St. Paul is famously difficult to understand. A new film helps change that.

James Faulkner stars as Paul in a scene from in the film "Paul, Apostle of Christ." (CNS photo/Sony Pictures) James Faulkner stars as Paul in a scene from in the film "Paul, Apostle of Christ." (CNS photo/Sony Pictures) 

Paul is a difficult character to understand. Scripture contains his thoughts on many topics but says comparatively little about the motivations behind them. In this, Paul differs from other biblical characters, whose inner life is part of their story.

For example, the Gospels depict Peter, arguably the only apostle equal to Paul in importance, as someone whose faith only barely overcame his self-doubt. With Jesus’ encouragement he walked on water, but only for a moment before his fear of the storm overwhelmed him. The weakness of characters like Peter has a spiritual value. It gives readers a point of identification with someone who overcame their inner turmoil and developed a deeper trust in grace.

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“Paul, Apostle of Christ” is a fascinating study of Paul’s encounter with grace.

Paul admits such weaknesses, but his extraordinary self-confidence can obscure them. This might be due to his Greek intellectual environment, which emphasized the importance of sōphrōn, the virtue of self-control. Mature individuals projected self-mastery and did not speak of their weakness. So although Paul spoke of his “thorn in the flesh,” he did not give specific details. Similarly, when Paul faced his own storm at sea, he told his shipmates, “I urge you now to keep up your courage; not one of you will be lost, only the ship. For last night an angel of the God to whom I belong and whom I serve stood by me and said, ‘Do not be afraid!’” (Acts 27:22-24). This is a stark contrast to Peter, and it can be a challenge to identify with a person of such fearless self-control.

The great achievement of the film “Paul, Apostle of Christ”is its effort to explore the inner life of the man who could speak such words. Whatever the film’s cinematic merits, it is a fascinating study of Paul’s encounter with grace.

The work is a production of Affirm Films, a division of Sony that produces movies with themes that appeal to Christian audiences. The filmmakers imagine Paul’s imprisonment during Nero’s persecution (AD 64-68), depicting it with all the grisly details found in Tacitus’s Annals. The conversations between Paul and the other characters allow the filmmakers to explore aspects of the apostle’s character that are otherwise difficult to see. These explorations reveal a man who, although fearless, was also profoundly humble, who inspired others with his confidence and whose life was irrevocably transformed by Christ’s love.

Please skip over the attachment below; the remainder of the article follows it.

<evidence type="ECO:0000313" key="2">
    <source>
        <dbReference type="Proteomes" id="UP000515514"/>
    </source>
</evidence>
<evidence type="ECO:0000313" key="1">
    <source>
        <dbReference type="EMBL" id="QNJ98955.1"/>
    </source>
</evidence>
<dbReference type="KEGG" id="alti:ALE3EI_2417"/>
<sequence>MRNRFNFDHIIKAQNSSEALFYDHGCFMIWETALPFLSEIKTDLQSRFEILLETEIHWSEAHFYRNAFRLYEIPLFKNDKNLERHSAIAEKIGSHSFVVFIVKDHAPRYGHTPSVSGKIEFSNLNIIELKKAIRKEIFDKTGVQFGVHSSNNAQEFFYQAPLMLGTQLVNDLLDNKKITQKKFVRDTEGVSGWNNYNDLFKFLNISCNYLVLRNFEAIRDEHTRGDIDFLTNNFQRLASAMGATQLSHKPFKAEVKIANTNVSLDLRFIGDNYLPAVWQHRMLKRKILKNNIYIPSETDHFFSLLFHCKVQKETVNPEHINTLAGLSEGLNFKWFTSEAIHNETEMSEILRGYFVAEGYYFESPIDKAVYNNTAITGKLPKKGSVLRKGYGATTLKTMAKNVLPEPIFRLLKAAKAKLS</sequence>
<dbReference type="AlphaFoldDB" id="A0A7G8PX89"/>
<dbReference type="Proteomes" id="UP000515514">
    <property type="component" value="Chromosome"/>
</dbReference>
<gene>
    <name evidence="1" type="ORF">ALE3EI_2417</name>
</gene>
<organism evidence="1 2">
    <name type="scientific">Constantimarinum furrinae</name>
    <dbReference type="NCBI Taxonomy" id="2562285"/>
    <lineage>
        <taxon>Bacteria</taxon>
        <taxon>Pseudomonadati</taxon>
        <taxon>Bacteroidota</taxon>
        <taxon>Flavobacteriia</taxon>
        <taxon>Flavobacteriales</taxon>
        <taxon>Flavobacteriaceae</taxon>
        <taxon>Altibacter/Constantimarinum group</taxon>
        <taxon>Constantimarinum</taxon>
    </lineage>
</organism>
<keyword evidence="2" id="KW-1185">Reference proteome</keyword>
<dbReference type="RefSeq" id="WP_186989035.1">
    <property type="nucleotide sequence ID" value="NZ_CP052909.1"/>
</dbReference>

“But we hold this treasure in earthen vessels, that the surpassing power may be of God and not from us” (2 Cor 4:7). Paul’s humility comes out most clearly in his conversations with Mauritius, the soldier who ran the Mamertine prison. Mauritius embodies Roman culture; he is proud, severe, superstitious and cynical. Mauritius’ daughter is dying of a mysterious illness, and his prayers to the goddess Bona Dea have gone unanswered.Hearing of Paul’s reputation as a healer, Mauritius summons him, but when Paul explains that he has no power except that which Christ confers, Mauritius hesitates, fearing that trust in Christ would anger Rome’s gods and exacerbate his daughter’s condition.

As Mauritius gathers more evidence that Paul is a miracle-worker, Paul intensifies his claim of powerlessness, even boasting of his weakness. Mauritius has no patience for this, “Very few men admit weakness; certainly none boast of it!” Yet Paul does, eschewing any credit for the good that comes from his efforts.

The filmmakers also trace the way that Paul’s own trust in grace inspires similar trust throughout the Christian community. The film highlights the service one provides to others with simple but infectious trust in God’s love. Paul believed in God’s infinite power, and others found the strength to do as well. “Now to him who is able to accomplish far more than all we ask or imagine, by the power at work within us, to him be glory in the church and in Christ Jesus to all generations, forever and ever. Amen.” (Eph 3:20-21).

Some of the the film’s most affecting moments come when Paul attempts to explain the source of his zeal.

Some of the the film’s most affecting moments come when Paul attempts to explain the source of his zeal. He describes his conversion as a moment of being “completely known and completely loved.” The film reveals his “thorn in the flesh” to be the guilt he continues to experience over his former persecutions. His role in the death of a child weighs especially heavy on him, and makes him uncomfortably similar to the Romans who kill a Christian orphan early in the film.